Olympia Oyster (Ostrea lurida)
Pacific Rim National Park Reserve
Found only on the west coast of North America, the Olympia Oyster was once abundant, but is now listed as a species of Special Concern. To learn more about the importance of Olympia Oysters and how you can show some love for our local oysters continue reading below!
Three Reasons to Love the Olympia Oyster:
The Olympia Oyster is the only oyster species native to the coast of British Columbia. All other oyster species found in BC were introduced for commercial harvest. The historically abundant Olympia Oyster is now the least common species and only occurs in localized isolated areas, one of which is within the Broken Group Islands of Pacific Rim National Park Reserve.
Olympia Oysters may be the smallest oyster species in BC, but they certainly play a big role within marine ecosystems. Olympia Oysters are important prey for many marine invertebrates and birds. As filter feeders, they remove particles from the water column which helps clarify water. Also, Olympia Oysters can create habitat for other species and stabilize shorelines through the creation of reefs. Providers, cleaners, and ecosystem engineers, Olympia Oysters are far from selfish shellfish!
In the past, Olympia Oysters were depleted due to overharvesting and were replaced by non-native oyster species thought to be more suitable for commercial harvest. Along with introduced oysters came a number of non-indigenous predators and parasites that continue to threaten the recovery of Olympia Oysters. Invasive European Green Crabs, pollution, and human disturbance of habitat also pose serious risks for Olympia Oysters. It’s easy to see why they need a helping hand!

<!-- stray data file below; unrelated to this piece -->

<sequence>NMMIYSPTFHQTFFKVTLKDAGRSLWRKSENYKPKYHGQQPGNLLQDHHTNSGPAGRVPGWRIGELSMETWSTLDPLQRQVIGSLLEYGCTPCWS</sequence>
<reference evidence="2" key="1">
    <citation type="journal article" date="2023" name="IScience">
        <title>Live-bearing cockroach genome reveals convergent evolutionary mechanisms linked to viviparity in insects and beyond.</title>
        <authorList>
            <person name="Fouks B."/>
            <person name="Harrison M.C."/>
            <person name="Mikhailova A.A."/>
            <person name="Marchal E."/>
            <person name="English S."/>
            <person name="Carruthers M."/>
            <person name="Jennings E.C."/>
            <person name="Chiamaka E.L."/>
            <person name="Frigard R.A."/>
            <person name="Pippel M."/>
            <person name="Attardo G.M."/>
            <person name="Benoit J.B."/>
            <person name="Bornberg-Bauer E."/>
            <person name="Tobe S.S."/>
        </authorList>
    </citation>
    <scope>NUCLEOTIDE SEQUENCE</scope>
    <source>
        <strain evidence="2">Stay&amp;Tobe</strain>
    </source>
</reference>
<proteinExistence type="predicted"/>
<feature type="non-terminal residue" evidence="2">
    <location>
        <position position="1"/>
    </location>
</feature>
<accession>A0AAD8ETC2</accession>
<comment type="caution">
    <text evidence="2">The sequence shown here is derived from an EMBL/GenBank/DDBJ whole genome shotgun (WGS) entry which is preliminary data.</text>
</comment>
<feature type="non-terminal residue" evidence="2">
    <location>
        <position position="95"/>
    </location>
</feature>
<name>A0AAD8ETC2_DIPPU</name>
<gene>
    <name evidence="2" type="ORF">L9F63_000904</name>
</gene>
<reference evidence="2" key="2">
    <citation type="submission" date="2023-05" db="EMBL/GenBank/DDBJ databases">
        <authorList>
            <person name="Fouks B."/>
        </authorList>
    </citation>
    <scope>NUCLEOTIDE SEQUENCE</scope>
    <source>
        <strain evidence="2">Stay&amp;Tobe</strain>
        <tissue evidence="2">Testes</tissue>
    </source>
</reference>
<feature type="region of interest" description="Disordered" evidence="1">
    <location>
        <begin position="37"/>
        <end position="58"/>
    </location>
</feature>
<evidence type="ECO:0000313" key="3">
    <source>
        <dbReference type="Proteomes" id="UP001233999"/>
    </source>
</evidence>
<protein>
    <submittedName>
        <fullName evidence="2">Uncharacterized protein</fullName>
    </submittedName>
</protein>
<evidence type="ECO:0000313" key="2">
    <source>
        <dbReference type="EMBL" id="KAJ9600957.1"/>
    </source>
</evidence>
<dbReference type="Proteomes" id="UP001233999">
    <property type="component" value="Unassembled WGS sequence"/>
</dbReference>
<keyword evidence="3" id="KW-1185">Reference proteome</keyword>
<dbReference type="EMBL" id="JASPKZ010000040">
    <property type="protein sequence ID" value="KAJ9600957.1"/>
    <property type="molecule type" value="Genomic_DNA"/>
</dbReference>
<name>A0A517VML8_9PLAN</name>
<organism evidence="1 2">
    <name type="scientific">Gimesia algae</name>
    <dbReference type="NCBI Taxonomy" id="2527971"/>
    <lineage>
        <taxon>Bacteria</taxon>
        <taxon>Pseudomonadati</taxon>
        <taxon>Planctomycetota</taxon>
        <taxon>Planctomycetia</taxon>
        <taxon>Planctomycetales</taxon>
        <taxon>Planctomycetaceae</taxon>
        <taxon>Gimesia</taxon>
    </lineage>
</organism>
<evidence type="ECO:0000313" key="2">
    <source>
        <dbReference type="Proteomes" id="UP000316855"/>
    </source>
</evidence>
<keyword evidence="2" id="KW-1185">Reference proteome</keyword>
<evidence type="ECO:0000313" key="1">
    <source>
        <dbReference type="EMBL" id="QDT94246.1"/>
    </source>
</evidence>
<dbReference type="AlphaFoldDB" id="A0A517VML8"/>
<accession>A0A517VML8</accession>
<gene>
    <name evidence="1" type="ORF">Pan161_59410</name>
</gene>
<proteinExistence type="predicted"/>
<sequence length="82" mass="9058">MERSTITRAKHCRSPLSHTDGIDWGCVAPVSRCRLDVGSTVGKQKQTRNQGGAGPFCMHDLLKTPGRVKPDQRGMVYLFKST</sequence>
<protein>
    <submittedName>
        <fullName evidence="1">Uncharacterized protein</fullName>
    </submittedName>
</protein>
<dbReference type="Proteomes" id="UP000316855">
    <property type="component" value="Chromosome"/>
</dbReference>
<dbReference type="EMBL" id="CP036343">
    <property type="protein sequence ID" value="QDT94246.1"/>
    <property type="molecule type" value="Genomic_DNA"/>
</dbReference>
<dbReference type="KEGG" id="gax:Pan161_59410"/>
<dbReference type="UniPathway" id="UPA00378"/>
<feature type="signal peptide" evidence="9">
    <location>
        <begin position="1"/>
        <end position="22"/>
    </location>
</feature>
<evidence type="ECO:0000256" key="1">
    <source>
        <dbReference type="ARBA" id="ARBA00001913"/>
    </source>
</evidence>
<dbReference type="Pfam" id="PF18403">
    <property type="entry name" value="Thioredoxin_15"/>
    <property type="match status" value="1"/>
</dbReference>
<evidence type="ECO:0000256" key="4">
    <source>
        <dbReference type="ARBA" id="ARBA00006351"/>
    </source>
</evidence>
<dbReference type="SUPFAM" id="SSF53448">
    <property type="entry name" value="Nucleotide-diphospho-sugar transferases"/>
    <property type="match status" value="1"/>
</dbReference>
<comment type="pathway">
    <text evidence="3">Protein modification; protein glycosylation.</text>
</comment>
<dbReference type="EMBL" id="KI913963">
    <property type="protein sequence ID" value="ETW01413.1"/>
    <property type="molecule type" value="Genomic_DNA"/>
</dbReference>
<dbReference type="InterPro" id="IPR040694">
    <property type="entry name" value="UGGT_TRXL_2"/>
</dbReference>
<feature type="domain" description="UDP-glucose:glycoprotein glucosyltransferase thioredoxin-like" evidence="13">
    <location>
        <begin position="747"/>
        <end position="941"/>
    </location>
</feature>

Three ways to care for Olympia Oysters:
Parks Canada’s action:
Maintaining stable population numbers of Olympia Oysters in BC is one of many long-term management goals to help with their recovery. The Broken Group Islands in Pacific Rim National Park Reserve are home to several Olympia Oyster sites. Parks Canada monitors the relative abundance of Olympia Oysters on a regular basis. Long-term monitoring data is critical to understanding the recovery of a species at risk like Olympia Oysters.
Action you can take:
Be mindful of your impacts on Olympia Oysters and their habitat. At first glance oysters may just look like rocks, but they are intricate and sensitive animals that require our care. Tread lightly when exploring the intertidal, and if you move rocks make sure you put them gently back in their place.
Parks Canada’s action:Pacific Rim National Park Reserve monitors and removes invasive European Green Crabs within the Broken Group Islands. The data collected helps us better understand how populations of European Green Crabs are spreading and their impacts on marine ecosystems.
Action you can take:
Help contribute to the science by combating aquatic invasive species. Learn more about the aquatic invasive species impacting our marine ecosystems here. If you catch a European Green Crab, report it by phone (1-888-356-7525) or by email. Include a photo, identifying features, the exact location and the date of your observation.
(Pictured are the “chomata”, little ridges along the hinge which are an identifying feature of Olympia Oysters.)
Parks Canada’s action:Currently commercial and recreational harvesting of Olympia Oysters is prohibited to help give them much needed time to recover. Parks Canada Wardens in Pacific Rim National Park Reserve help to enforce protection of this vulnerable species within national park reserve shores and waters.
Action you can take:
If you harvest other oysters, do so responsibly in order to avoid accidentally harvesting Olympia Oysters. Make sure you know how to tell the difference between species. Olympia Oysters are much smaller than Pacific Oysters, only reaching 90 mm in diameter. To prevent the accidental harvest of Olympia Oysters it is recommended to only harvest Japanese Oysters with a minimum size of 5cm. Know before you go and ensure you understand the limits, closures, and information found on the Department of Fisheries and Oceans website.
For more information about the Olympia Oyster on the Species at Risk Registry
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